Birds are functionally poor analogues of pterosaurs but are much closer phylogenetically and are the only other powered flying tetrapod so we also looked at some existing datasets for them too. Most birds, unsurprisingly have allometric growth of various elements, but like bats the legs develop before the wings with one notable exception, those that are hyperprecocial. Some birds like mallee fowl are capable of flying within days, or even hours of having hatched from the egg. These birds have isometric growth and this immediately then suggests that Rhamphorhynchus at least (as has been suggested before) was precocial and flying while young.

This may sound correct since if you are flying when young and flying when adult you probably want to be the same but that’s not the case. As a flying animal in particular, relying on wings to hold you up you have a problem. If you grow isometrically you wings will get longer and wider but your weight will increase much faster since you as a whole will get longer and wider and deeper. So mass will increase much faster than wing area and that can only have a profound impact on how you fly. There are two things that might offset this, first of all different animals can use different flying gaits at different sizes which might mean that performance is not quite as different as might be predicted from this (though we’d still expect juveniles to be more agile) and secondly, changes in pneumaticity. Birds increase penumaticity as they grow and there’s evidence this is the case in other pneumatic clades too and if so for pterosaurs, then the mass increase in adults would also be offset somewhat by a proportionally lower mass in adults for a given volume than juveniles.

Precociousness has been suggested in pterosaurs before based on the evidence for them flying while young, but it has also been challenged. It suggested that to be flying at that size would require a huge amount of effort and this would leave little energy for growth. That’s largely true, but overlooks that there could be post hatching parental parental care. That is normal for archosaurs (including dinosaurs) and we would expect it for pterosaurs. Being precocial in terms of the ability to move does not mean they have to be independent, things like horses have babies that are capable of running within hours of birth but are still suckled for months, and various ducks take their ducklings out to sea soon after hatching. That’s obviously not the quite same thing as the energetics of flight, but it does show that being a good locomotor is not mutually exclusive with parents protecting and feeding their offspring.

So in short, Rhamphorhynchus is perhaps the best pterosaur for large studies about populations and growth and this genius at least grew isometrically, and this may or may not be the same for other pterosaurs. This then may or may not have some big implications for pterosaur taxonomy which is often based on the ratios of various wing elements. But it does imply that young pterosaur could fly, and fly well and that adults and juveniles were probably flying in different ways to each other and that could then have implications for where and how they foraged and what they ate. This is an incremental step in our understanding of this group (and again, much of what we say has been said before but this firms things up nicely) and hopefully opens up the options for further research on them as living animals.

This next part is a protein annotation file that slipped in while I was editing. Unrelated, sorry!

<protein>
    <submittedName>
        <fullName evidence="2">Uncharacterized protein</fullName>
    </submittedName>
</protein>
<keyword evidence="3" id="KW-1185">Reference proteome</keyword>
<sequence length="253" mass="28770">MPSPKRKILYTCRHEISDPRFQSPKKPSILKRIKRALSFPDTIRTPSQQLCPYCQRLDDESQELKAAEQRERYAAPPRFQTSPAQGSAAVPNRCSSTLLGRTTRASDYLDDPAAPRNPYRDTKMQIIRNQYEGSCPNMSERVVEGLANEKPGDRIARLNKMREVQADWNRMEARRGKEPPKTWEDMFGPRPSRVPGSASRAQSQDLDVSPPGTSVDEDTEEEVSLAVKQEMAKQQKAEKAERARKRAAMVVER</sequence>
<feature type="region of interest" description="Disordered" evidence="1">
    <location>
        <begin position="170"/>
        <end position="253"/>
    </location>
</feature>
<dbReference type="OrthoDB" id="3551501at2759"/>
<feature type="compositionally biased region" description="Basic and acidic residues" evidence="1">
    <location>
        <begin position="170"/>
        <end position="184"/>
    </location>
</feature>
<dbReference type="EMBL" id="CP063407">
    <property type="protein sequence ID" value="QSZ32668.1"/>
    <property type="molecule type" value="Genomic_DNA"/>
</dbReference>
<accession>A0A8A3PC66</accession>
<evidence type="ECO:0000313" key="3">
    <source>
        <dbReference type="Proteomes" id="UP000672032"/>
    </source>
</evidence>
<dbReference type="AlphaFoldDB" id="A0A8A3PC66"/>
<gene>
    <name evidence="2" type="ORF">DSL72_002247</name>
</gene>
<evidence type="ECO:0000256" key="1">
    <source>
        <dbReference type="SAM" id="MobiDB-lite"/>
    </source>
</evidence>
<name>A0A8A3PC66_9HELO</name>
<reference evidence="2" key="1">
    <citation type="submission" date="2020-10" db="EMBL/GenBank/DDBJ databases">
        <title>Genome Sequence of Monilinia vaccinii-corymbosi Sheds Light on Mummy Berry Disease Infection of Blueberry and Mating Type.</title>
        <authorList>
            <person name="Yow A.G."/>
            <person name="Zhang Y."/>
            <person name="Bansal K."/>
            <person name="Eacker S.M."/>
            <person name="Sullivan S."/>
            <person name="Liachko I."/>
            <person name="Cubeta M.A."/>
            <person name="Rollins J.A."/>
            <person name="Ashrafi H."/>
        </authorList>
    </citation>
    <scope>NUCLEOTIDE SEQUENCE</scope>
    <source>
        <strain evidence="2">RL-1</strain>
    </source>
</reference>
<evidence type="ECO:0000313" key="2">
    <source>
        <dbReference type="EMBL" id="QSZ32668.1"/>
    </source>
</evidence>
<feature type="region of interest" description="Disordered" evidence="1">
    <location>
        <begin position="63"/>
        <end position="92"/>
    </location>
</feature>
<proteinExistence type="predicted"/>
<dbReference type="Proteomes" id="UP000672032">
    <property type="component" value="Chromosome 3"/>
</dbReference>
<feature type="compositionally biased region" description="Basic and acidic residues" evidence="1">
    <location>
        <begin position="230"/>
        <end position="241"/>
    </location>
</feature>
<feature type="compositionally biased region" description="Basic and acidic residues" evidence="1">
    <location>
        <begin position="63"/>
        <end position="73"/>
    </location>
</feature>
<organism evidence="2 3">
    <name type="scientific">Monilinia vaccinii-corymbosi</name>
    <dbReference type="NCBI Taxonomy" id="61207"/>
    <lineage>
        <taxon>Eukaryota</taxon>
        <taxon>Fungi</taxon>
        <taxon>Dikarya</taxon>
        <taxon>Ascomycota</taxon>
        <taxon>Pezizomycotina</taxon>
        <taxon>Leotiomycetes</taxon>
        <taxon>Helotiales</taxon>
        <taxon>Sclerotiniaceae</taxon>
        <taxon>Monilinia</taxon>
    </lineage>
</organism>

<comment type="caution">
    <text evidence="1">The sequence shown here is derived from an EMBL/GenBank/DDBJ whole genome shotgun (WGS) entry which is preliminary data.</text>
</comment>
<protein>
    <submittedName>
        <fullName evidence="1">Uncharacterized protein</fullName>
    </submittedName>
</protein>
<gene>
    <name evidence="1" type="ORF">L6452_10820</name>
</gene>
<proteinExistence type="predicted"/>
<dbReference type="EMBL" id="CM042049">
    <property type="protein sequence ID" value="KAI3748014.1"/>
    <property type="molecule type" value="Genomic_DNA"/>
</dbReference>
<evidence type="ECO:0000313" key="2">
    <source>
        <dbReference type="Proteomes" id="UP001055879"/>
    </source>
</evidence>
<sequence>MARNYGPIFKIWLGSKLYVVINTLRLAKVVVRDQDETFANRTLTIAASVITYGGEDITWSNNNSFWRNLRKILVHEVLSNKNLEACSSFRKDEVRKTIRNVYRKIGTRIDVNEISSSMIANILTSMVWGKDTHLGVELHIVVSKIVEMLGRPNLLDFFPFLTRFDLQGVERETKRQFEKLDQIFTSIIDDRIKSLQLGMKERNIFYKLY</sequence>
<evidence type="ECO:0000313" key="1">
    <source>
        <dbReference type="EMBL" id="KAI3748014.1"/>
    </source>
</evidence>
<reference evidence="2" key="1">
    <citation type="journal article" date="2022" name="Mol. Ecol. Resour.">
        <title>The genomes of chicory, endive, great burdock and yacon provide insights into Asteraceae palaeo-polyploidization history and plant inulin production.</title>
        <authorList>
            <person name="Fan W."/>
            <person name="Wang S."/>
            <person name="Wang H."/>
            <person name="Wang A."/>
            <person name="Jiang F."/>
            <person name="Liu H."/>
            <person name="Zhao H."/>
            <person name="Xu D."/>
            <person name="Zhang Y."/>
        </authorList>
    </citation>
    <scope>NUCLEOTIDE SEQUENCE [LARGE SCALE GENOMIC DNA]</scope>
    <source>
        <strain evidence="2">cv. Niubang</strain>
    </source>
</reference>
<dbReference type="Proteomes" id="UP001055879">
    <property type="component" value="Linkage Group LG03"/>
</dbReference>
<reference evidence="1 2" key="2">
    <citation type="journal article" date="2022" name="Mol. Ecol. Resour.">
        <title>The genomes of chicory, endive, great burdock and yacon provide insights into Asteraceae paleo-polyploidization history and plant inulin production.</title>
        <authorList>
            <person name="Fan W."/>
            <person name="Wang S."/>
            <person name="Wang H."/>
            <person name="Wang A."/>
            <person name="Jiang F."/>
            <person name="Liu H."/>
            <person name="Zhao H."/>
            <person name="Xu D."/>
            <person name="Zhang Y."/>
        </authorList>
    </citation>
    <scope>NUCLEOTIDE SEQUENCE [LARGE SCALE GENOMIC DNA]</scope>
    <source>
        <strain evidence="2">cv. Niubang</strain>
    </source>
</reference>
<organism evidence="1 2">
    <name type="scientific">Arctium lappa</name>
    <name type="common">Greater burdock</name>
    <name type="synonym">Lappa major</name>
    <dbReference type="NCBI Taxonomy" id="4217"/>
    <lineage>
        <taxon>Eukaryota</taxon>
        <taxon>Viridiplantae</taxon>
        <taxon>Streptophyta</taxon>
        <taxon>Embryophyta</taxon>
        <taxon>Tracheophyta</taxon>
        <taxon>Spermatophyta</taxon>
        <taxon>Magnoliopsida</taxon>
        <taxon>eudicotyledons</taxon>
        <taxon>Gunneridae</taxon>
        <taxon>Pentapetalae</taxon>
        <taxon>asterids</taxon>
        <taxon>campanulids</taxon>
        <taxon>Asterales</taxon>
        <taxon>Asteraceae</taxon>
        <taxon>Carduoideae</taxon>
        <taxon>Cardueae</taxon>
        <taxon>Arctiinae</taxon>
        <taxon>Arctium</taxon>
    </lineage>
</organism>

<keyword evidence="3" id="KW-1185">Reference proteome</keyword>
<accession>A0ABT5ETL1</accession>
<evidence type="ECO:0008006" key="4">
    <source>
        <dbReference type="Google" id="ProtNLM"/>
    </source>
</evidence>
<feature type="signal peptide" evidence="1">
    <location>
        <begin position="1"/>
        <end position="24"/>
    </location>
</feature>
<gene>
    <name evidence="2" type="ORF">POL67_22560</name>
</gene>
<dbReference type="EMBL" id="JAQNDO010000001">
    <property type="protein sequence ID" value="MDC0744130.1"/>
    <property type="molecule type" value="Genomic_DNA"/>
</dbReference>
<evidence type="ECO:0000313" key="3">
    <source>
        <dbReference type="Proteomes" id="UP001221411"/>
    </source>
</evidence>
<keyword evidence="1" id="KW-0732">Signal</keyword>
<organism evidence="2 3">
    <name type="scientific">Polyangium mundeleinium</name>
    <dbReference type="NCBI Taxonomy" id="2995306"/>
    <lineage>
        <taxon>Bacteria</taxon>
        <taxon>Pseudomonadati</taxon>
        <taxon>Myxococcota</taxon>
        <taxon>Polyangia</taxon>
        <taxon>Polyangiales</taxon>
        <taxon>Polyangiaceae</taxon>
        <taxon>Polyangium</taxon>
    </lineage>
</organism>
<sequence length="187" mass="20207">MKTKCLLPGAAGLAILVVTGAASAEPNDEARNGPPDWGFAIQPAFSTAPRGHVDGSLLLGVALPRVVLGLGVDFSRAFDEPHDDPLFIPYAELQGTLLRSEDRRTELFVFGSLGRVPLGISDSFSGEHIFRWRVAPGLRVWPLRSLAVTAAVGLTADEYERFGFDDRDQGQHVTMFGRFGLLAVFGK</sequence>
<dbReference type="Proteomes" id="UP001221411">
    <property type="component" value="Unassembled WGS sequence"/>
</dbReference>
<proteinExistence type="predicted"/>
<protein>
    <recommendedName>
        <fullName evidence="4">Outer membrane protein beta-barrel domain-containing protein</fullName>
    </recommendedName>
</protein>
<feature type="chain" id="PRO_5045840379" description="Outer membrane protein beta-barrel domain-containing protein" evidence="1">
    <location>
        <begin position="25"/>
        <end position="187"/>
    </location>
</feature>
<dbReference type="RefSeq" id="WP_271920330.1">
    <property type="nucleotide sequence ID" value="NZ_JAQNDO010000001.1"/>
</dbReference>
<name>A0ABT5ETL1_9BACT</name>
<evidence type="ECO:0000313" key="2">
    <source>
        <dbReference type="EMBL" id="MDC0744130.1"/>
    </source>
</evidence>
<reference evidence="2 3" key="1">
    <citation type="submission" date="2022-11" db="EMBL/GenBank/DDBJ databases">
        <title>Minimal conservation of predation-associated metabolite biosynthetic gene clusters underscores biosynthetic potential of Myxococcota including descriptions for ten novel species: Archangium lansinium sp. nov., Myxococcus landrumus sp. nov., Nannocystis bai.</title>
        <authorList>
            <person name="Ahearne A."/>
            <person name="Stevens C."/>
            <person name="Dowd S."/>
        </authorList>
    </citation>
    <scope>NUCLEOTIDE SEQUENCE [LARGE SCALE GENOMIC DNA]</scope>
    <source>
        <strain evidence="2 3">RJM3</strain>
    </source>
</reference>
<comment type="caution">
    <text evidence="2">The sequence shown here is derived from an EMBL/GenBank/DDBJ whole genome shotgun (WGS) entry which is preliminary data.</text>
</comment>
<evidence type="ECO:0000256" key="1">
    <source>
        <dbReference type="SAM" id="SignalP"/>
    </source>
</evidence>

The paper is open access and available here:

Hone, D.W.E., Ratcliffe, J.M., Riskin, D.K., Hermanson, J.W. & Reisz, R.R. 2020. Unique near isometric ontogeny in the pterosaur Rhamphorhynchus suggests hatchlings could fly. Lethaia.

How to build a dinosaur

As I noted yesterday, the latest Planet Dinosaur was just one of a whole suite of shows on the BBC that ran on Wednesday. The second was a one-shot on BBC 4 with the above title and it was basically a behind-the-scenes of putting together an exhibition (the new one at the LA County Museum) backed by various little side routes about the issues of reconstructing dinosaurs based on incomplete remains from the ground to the museum hall.

Now I must confess I have a big bias towards this show as it was hosted by a friend of mine and featured a number of friends and colleagues including Darren Naish and John Hutchinson. Still, trying to be impartial, I did like it and I think it brought forward a number of things that I’ve never really seen before on a dinosaur show – the decisions that go into posting mounts, reconstructing missing bones, and so on.It was a bit simple in places, but that’s really to be expected for something aimed at a very general audience. Certainly I suspect it made people think about issues they had probably never really considered before.

My one real criticism would be that it was a bit disjointed. Everything covered was relevant, but there was no really clear thrust of how it all fitted together. A minute at the beginning and end laying out what we were about to see and how it fitted into the big picture.